How to Plan and Where to Go.
Few trips require the same leap of faith that a ski vacation does. Consider just how fickle Old Man Winter can be. Here in New England, we got absolutely buried with record-setting snows two winters ago. Last year, we had record-setting droughts.
That’s true almost anywhere. It’s the volatility of the season. I’ve been to Whistler in January in the midst of one of British Columbia’s worst snow seasons ever. They were even forced to cancel several World Cup freestyle events during my stay. Whistler, an area that’s almost synonymous with abundant natural snow. Go figure.
Or how about Salt Lake City? I once had a February flight touch down in the pouring rain. Boarding the shuttle van to Snowbird, I told my driver I couldn’t believe my bad luck.
“Oh, don’t worry,” he said, confidently. “Things will change once we get up Little Cottonwood Canyon.”
He was right. By the time we got to Snowbird’s Cliff Lodge, the rain had transformed into big, thick snowflakes. I thought “How cool is that?” as I pulled my gear from the back of the van. The next four days exploring Snowbird and Alta were tremendous.
These anecdotes illustrate just how tricky, and magical, ski vacations can be. Old Man Winter’s capricious nature aside, there are steps you can take to ensure a great vacation while maximizing your investment. For expert advice, we reached out to Lisa Leavitt at Active Travels, a Massachusetts-based boutique travel agency that specializes in, you guessed it, vacations that accentuate getting outdoors. A perfect fit for a tailor-made ski vacation.
When you start planning your trip, consider a travel agent. While the World Wide Web boasts all kinds of offers and deals, it can also be a minefield. To be perfectly honest, the Web is littered with bogus offers and “deals.”
Well-established travel agents are professionals who stake their reputation and livelihood on making sure their customers not only get good deals, but also the transportation, accommodations and services they’re expecting. Great expectations are part of the fun of traveling; great disappointments can be soul crushing (not to mention a big hit financially). A travel agent is a nice hedge against any potential regret.
“We actually work with ground operators in countries all over the world,” says Leavitt. “Japan and Switzerland have the best train systems in the world. Fly into Tokyo or Geneva and you’re immediately transported on train to Hokkaido and Zermatt, respectively. You can get good deals in the summer if you’re willing to sacrifice your warm weather for some runs in the mountains of Chile.”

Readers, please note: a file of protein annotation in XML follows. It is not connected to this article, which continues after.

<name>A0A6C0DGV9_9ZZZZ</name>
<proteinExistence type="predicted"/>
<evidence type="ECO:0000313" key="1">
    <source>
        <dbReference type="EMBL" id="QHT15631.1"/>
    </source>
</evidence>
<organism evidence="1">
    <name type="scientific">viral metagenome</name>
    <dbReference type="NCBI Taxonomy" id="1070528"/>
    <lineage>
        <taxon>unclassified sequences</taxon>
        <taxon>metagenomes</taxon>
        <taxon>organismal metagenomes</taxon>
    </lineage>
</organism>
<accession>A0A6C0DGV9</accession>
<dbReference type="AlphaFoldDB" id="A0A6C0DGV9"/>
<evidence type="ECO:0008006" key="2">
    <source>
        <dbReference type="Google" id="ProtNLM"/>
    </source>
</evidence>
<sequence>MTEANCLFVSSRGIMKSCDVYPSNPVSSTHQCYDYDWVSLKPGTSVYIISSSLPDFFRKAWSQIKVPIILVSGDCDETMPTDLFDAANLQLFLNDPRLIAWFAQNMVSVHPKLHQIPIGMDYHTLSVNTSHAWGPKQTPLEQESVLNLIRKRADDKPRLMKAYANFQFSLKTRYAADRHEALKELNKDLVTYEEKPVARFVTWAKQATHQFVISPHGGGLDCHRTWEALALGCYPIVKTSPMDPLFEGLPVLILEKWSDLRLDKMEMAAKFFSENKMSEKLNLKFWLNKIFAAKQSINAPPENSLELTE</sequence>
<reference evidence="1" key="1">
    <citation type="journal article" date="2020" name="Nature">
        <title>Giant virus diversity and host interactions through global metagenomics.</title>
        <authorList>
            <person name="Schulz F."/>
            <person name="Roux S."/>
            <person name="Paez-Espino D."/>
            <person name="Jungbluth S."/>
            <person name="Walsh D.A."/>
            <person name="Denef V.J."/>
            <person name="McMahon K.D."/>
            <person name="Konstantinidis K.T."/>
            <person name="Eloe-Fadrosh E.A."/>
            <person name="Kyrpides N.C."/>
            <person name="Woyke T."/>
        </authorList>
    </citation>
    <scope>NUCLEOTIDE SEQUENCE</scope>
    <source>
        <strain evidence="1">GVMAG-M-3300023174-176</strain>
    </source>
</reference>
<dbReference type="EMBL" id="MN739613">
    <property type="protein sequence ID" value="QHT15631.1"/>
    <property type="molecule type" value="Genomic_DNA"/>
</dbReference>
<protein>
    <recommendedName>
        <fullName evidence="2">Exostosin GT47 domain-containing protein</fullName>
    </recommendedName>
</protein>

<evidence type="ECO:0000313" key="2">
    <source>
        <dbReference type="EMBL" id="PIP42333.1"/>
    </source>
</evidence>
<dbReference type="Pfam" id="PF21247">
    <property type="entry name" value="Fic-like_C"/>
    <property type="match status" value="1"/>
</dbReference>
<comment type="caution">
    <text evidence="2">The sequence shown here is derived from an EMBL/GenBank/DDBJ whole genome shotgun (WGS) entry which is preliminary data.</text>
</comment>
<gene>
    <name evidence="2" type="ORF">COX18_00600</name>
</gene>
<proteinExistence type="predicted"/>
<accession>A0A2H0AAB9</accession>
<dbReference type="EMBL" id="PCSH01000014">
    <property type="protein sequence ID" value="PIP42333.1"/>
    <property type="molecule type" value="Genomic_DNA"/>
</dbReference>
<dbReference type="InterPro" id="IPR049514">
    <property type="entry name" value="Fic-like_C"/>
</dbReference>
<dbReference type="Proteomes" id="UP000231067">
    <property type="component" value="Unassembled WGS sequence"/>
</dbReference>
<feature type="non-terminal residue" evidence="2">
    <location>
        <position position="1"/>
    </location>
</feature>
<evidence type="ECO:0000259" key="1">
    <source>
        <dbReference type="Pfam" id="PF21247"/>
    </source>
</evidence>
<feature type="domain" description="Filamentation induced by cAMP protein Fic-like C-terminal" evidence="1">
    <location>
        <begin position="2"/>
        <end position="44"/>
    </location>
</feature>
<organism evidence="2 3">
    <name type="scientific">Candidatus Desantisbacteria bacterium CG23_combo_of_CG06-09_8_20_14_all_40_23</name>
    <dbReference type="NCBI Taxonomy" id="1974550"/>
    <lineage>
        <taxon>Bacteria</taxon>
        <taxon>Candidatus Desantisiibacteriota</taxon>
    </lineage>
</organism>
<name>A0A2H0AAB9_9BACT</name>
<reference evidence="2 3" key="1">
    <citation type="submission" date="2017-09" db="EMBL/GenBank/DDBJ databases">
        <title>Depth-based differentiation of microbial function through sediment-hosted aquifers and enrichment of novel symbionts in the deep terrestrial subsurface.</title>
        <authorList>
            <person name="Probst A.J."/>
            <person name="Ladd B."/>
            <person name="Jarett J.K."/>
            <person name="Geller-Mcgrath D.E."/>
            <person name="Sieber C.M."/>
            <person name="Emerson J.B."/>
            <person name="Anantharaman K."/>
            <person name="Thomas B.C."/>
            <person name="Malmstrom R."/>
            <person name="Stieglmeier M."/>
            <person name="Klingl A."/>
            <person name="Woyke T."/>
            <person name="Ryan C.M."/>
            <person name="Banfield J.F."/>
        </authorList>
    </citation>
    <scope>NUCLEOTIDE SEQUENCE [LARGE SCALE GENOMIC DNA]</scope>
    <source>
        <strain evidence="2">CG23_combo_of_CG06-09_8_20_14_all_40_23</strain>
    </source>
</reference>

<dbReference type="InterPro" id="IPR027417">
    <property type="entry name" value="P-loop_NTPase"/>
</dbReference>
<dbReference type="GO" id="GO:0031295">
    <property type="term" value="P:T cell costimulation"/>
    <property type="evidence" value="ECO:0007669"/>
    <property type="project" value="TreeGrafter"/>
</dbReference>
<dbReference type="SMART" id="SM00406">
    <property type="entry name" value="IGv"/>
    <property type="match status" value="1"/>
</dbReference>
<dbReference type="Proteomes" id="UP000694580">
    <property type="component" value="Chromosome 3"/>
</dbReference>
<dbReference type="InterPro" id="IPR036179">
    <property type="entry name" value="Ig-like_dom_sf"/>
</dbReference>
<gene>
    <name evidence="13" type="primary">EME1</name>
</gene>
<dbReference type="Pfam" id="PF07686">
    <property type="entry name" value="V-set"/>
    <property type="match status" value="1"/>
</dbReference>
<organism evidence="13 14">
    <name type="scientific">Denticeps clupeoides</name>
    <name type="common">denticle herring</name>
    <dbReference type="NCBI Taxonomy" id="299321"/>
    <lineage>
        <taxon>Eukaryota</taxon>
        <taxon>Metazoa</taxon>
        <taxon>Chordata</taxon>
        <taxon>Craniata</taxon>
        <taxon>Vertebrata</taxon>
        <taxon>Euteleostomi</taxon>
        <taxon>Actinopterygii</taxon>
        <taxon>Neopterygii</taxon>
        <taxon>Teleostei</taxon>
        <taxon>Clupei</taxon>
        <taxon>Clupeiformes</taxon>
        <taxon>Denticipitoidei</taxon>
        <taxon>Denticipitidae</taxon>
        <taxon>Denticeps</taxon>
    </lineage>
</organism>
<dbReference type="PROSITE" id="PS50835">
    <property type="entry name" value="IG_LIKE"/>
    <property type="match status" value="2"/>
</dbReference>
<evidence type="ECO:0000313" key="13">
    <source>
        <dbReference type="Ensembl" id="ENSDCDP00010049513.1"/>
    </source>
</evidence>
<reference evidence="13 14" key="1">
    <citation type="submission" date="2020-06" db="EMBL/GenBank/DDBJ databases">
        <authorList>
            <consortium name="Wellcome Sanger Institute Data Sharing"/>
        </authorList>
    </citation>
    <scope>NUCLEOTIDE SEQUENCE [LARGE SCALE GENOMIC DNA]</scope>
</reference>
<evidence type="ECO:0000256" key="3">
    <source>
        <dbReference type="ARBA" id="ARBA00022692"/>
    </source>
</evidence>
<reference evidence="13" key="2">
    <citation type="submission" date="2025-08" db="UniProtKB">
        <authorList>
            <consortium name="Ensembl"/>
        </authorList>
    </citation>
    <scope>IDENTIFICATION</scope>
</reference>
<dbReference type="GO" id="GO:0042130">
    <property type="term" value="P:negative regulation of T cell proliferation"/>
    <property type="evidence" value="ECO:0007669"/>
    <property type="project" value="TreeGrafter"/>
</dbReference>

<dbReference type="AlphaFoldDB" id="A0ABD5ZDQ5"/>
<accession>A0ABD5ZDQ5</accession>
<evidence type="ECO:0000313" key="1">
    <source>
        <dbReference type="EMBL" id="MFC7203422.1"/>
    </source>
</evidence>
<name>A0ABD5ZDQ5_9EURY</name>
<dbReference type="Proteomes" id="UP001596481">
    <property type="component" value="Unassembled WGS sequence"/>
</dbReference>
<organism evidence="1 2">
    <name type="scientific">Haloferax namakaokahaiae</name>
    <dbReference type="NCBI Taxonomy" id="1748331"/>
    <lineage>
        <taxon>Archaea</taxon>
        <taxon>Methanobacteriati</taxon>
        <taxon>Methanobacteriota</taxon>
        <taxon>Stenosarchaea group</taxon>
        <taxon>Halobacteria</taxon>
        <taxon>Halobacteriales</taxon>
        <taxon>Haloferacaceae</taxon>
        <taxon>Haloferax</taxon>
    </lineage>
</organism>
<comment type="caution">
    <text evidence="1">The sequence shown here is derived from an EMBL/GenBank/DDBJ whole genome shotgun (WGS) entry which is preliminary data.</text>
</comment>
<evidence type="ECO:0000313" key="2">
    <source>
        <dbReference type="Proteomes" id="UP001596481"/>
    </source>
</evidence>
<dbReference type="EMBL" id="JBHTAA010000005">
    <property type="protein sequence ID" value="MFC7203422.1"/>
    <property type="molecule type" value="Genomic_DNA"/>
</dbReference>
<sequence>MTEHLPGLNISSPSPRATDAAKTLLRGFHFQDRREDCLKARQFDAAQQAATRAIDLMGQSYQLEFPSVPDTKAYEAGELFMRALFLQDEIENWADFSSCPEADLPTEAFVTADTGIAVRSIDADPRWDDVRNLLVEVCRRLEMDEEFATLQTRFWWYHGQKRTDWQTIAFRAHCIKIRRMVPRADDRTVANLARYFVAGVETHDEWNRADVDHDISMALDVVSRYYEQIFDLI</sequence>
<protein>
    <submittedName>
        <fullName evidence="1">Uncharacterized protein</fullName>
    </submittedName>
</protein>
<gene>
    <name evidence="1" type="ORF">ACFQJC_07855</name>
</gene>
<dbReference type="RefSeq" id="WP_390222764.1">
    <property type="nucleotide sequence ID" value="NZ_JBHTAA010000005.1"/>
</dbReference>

If you prefer to plan your own adventure, there are a few reliable rules to follow. Shop early for the best rates. Resorts are notoriously jittery about having empty rooms (see the above mention about winter’s unpredictability), so the more they can fill in advance, the better. It’s the same reason why the best deals on season passes are offered the preceding spring. Cash flow.
Of course, you can also wait until the last minute, and score some remarkable deals when both airlines and resorts are desperate. But that’s playing with fire, and fire is no friend of snow. A better bet, for my money, is bundling.
Like Progressive Insurance’s ubiquitous pitchwoman Flo likes to, bundling is a great way to save. That means getting a package price that includes airfare, lodging, lift tickets, rentals (if needed), guided tours, and lessons (if necessary), says Leavitt. Airlines and hotels often partner with ski resorts and trade associations (like Ski Utah, or Ski Vermont) to offer great packages on ticket prices.
Speaking of lift tickets, don’t forget to prowl the Internet. Sites like Liftopia and Ski.com are a great place to start. As for your hotel, I’m the first to admit that nothing beats slope side accommodations. And nothing costs more. Here, it helps to prioritize where you want to spend your hard-earned vacation dollars.
“If you want to save money, don’t be obsessed with a ski-in/ski-out facility,” says Leavitt. “Walk across the street from your lodge to the lifts, and you could save half the price.”
Same goes for a short drive. Most top-flight resorts offer efficient shuttle services that will round up skiers from surrounding lodging (or the nearest city). If you go the rental car route, opt for a solid all-wheel drive vehicle. The peace of mind is invaluable.
I’m also a big fan of getting rental gear, and so is Leavitt. First, airlines are making it more and more difficult to travel with your equipment without running up the tab for oversized or overweight baggage. Plus, most quality ski resorts now realize that they can’t skimp on the quality of their rental equipment. As a result, the gear selection, from beginner to expert, is generally excellent.
The two items I’m very particular about are my boots, and my helmet. I always bring those with me. But with the rapid improvements in ski technology, and the ever-changing conditions that you can encounter, rental skis gives you a chance to match your boards with the terrain, says Leavitt.
“I know you love your skis, but is it really necessary to travel with them?” she says. “Many ski areas offer demo days where you can sample the best skis in the business.”